News broke last week that Yahoo has allowed intelligence agencies to scan user emails. This comes at a very bad time for Yahoo, right on the heels of its 500 million user account data breach—made public earlier this month—and while the company is trying to be acquired Verizon for the meager price of $4.8 billion.
Other tech giants immediately denied having had similar cooperation with government agencies in the wake of the Yahoo leak, though they all have a track record of wholesaling their data to government agencies under the NSA’s PRISM program.
But this doesn’t mean that you can’t protect your emails from prying eyes. There are a couple of tricks that can provide better security—I’m not saying total security, mind—against surveillance, and some services such as ProtonMail provide end-to-end encryption.
But if you’re already using an email service such as Gmail and don’t want to switch to some other provider, this article is for you. In this post, I’ll take you through the steps to setup and use Mailvelope PGP protection for your emails.
What is PGP?
PGP, which stands for Pretty Good Privacy, is a technology developed in the early 90s which uses a variation of the public/private key paradigm to encrypt information. In a nutshell, users generate a pair of keys, one public and one private, and publish their public key for everyone to access. The private key they keep to themselves.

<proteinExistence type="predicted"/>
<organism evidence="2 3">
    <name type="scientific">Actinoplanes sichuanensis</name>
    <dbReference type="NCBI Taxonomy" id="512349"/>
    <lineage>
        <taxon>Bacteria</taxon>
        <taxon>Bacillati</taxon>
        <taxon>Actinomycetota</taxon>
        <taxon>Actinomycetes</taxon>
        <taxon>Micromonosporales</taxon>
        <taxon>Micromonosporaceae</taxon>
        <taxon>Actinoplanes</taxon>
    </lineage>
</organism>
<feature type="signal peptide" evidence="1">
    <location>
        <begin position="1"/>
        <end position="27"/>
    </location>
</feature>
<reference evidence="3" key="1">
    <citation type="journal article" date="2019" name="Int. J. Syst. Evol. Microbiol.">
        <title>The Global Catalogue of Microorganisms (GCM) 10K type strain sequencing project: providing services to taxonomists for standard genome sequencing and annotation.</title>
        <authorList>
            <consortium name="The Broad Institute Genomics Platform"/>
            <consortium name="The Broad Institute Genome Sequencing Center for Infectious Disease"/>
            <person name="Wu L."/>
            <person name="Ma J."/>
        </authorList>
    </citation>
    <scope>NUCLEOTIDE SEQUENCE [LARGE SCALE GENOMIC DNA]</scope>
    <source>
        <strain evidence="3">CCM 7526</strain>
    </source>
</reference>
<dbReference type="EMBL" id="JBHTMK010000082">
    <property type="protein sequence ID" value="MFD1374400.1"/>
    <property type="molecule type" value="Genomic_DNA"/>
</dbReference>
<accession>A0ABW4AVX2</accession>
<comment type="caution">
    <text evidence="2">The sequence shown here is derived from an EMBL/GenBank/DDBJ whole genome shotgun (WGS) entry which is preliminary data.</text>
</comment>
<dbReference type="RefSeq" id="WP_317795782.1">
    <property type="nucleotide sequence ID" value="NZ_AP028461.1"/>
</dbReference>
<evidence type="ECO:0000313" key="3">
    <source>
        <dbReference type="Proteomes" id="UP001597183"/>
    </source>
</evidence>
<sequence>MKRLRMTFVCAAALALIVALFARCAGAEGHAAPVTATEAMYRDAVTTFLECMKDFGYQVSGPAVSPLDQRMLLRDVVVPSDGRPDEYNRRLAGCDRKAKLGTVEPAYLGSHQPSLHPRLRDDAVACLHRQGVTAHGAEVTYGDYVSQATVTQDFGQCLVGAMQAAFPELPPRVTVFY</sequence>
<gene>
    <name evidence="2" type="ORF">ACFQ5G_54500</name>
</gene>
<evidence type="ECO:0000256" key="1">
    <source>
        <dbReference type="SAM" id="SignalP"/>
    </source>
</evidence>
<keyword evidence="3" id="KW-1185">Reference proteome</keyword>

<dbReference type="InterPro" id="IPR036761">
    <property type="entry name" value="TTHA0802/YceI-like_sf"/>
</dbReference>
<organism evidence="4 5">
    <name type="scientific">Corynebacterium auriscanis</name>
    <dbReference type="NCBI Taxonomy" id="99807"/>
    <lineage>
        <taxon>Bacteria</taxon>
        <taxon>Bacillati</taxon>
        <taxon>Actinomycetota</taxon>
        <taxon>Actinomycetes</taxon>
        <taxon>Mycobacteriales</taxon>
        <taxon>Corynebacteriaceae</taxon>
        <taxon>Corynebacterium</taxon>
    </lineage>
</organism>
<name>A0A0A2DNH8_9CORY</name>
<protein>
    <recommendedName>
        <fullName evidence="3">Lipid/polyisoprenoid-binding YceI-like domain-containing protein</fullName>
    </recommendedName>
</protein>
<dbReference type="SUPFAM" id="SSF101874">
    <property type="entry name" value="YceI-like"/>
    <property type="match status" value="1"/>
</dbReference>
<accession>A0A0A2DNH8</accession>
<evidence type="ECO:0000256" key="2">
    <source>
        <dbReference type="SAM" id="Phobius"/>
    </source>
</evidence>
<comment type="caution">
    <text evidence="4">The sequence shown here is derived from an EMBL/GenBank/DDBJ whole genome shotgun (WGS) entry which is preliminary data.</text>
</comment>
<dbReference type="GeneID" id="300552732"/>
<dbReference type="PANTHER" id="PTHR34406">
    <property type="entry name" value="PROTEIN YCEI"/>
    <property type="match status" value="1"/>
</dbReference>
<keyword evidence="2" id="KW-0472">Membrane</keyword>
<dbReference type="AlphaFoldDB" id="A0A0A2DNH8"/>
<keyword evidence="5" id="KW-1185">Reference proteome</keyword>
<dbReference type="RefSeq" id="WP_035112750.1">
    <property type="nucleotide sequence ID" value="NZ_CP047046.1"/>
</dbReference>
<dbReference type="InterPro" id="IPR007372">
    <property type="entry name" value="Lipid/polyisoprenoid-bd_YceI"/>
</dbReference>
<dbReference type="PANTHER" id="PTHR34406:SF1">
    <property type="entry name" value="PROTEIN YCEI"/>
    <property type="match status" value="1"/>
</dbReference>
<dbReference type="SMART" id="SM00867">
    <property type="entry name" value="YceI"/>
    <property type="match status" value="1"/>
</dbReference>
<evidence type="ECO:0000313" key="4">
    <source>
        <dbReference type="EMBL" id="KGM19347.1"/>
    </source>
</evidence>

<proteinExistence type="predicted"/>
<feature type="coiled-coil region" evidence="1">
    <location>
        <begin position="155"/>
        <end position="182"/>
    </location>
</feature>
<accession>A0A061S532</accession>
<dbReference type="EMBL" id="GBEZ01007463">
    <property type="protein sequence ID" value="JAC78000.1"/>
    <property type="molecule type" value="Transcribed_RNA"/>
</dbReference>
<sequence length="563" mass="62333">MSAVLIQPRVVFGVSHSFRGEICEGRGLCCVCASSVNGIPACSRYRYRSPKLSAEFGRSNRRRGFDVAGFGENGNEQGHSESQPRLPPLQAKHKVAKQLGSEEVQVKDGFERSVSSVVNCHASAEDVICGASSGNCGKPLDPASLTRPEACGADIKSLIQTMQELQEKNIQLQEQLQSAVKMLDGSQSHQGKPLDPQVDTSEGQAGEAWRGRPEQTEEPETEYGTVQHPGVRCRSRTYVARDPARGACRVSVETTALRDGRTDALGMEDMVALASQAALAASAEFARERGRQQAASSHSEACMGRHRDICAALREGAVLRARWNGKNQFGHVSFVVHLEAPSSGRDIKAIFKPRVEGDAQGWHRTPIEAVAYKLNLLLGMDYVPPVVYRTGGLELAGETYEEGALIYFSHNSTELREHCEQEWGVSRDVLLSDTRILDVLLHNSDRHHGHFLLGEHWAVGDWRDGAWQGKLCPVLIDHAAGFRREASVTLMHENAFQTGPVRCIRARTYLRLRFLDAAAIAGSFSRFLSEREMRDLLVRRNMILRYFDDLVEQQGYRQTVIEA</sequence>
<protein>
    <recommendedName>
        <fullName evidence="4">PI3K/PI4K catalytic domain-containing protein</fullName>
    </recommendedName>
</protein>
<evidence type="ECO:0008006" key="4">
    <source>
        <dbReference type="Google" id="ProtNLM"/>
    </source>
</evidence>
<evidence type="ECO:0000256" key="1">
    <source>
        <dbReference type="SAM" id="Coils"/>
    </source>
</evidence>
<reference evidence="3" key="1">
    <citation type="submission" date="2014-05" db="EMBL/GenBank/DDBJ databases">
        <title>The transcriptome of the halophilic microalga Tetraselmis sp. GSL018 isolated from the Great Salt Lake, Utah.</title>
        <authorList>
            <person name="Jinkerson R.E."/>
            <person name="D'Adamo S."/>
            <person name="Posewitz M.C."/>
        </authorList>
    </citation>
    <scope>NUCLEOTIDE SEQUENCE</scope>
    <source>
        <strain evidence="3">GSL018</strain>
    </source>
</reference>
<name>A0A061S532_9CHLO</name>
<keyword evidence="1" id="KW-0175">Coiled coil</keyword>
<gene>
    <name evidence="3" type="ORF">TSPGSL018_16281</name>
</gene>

Users will subsequently encrypt their message with the public key of the recipient before sending it. Upon receiving the message, the recipient will decipher it with the private key that is in their exclusive possession.
This mechanism ensures that if the message is intercepted during the transmission, or is picked up from the server where it is stored, it will be of no use.
This is much different from the encryption that services like Gmail and Yahoo offer, which is the HTTPS or TLS encryption of the message during the transfer (that is a necessary measure as well, though). Even if they encrypt it on their servers, they still hold the decryption keys and can access them. With PGP encryption, when a message is encrypted with a public key, it can only be decrypted with its corresponding private key. It’s what we call asymmetric encryption.
Using Mailvelope to encrypt messages